Independence is a two-way street, or why the USA needs a strong technological Europe
Yann Lechelle, CEO
Following recent EU-U.S. initiatives announced by president Joe Biden dealing with tech and transatlantic trade, the status of these two parties can be called into question. Are they friends, or are they foes? Moreover, which will prevail: domination, or ‘coopetition’? When it comes to technology in particular, it is not a zero-sum game, and both sides stand to lose to Xi's China unless a joint vision is adopted.
The U.S. that we know today is very different from the U.S. that attracted people from around the world as a new country full of vitality and promise. The words "liberty", "entrepreneurial freedom", and "equality" may sound familiar to us now, but they were what inspired Europeans especially to leave everything behind. Men and women crossed the ocean knowing they would be part of a new era - they realized that they had the power to change their own lives.
Two hundred and forty-five years later, the U.S. is not a new country anymore. Over the centuries, it has taken on the role of a superpower. Today’s digital era was built there, yet the very same values that were once sacred are now at risk. The indisputable technological leadership of the U.S. is now putting its historical partners in an intolerable position of subordination. The renewal of the concepts of “independence”, “strategic autonomy”, and “freedom” may now be coming from old Europe.
To gain its independence, the U.S. had a revolution. Post-war Europe, on the other hand, resorted to regulation.
Europe needs to answer pragmatically, while keeping in mind the ideals at stake here. Adding a new law to all those already in existence will only lead to confusion. We have to stay focused on a humanist vision of what progress is and always should be.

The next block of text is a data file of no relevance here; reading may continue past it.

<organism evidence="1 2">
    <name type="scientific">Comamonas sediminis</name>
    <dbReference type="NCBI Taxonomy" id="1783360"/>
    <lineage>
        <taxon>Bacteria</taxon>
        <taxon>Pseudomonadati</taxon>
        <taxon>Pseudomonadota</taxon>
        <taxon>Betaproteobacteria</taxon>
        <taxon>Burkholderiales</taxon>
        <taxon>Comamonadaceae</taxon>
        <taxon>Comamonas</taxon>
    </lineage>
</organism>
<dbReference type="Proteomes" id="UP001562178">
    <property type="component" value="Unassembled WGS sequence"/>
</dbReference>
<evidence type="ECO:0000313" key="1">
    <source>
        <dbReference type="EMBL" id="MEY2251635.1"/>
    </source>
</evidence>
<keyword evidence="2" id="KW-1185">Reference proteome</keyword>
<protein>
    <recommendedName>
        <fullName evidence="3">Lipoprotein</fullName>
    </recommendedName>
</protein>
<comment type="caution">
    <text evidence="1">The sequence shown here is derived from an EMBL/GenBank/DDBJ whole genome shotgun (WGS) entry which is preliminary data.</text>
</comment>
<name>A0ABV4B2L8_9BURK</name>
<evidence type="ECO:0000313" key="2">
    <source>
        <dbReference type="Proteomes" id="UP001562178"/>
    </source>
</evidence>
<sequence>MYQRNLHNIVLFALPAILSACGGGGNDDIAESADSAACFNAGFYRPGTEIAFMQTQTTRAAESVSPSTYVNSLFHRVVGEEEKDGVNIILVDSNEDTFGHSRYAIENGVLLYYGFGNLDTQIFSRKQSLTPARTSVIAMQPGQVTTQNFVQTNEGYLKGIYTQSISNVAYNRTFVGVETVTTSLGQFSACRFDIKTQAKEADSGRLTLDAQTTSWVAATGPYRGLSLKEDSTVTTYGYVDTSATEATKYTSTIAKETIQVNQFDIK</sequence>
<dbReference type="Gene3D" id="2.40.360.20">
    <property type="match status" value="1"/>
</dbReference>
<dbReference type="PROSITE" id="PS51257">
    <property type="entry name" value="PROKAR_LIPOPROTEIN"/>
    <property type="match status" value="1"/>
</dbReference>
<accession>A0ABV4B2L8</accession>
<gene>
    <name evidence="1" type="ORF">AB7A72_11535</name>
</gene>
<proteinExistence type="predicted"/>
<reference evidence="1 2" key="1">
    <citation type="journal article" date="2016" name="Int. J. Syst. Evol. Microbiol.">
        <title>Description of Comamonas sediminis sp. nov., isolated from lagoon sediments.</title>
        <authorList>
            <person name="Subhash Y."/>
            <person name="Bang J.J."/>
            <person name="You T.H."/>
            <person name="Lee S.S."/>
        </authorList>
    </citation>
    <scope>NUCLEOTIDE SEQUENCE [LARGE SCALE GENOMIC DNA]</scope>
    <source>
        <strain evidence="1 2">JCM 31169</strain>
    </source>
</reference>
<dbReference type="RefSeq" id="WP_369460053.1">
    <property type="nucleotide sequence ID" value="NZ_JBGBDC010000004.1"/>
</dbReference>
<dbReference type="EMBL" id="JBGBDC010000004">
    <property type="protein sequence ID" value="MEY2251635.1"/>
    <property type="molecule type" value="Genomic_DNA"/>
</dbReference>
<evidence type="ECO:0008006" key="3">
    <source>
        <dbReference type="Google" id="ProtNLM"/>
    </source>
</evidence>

Technological progress cannot exist without social and political progress, and entrepreneurial freedom cannot exist without democracy. If fair trade is not protected, there will be no market at all. It is time to end the legal loopholes that new Information and Communication Technologies have benefited from until now.
By voting for the General Data Protection Regulation (GDPR), the Digital Markets Act (DMA), and the Digital Services Act (DSA), Europe sought to point out that it was time to renew privacy standards, readjust the rules of competition, and give power back to its citizens. The intention was never to descend into hostilities. U.S. lawmakers will surely be swift to follow suit.
Until now, American legislators never let the private sector endanger state prerogatives.The Tech Antitrust Reforms recently pushed by a bipartisan coalition prove that American Congress members still have the will to protect free competition, even if it took them time for the new technologies sector. Day by day, the growth of digital giants increases the challenge of writing legislation that addresses our underlying concerns about the power they hold. Those are heated debates, but the need for rules has become obvious. How else could it work? Antitrust regulation, and the abolition of all monopolies, are necessary to create an environment where competition is synonymous with fair-play, innovation, and wealth creation. No-one is more aware of this than American economic and legislative stakeholders. We Europeans share this point of view, and we are acting accordingly to regain the status of equal partners, and technological allies with the same ethical priorities.
The recent American-European summit and the joint EU-U.S. statement about a renewed transatlantic partnership put us - officially - on this path.
Undeniably, some rules have to be updated to address the multifaceted challenges ahead of us, ahead of humankind. More importantly however, we need to act together and promote shared ambitious objectives in this crucial time. At the same time, on both sides of the Atlantic, the defenders of state and technological sovereignty will be watching and making sure that future legislation is based on transparent and reliable information, guaranteeing digital free will to users and protecting the common good.
The creation of an EU-U.S. Trade and Technology Council whose mission is to “remove trade barriers, set global standards, and promote joint innovation in key technologies" can be seen as an encouraging step.
This may be our last chance to build a balanced and fair digital society and market. We must act now, and we must act quickly. We still have the opportunity to choose the partners we want to work with. In this globalized world, where the next technological breakthroughs may give definitive competitive advantage and absolute ideological supremacy, there is no time for Americans and Europeans to quarrel, especially with China abiding only by its own rules. We need to remember that we are historic partners, united by a common past and shared humanist values, and to act accordingly in this paradigm-shifting world order.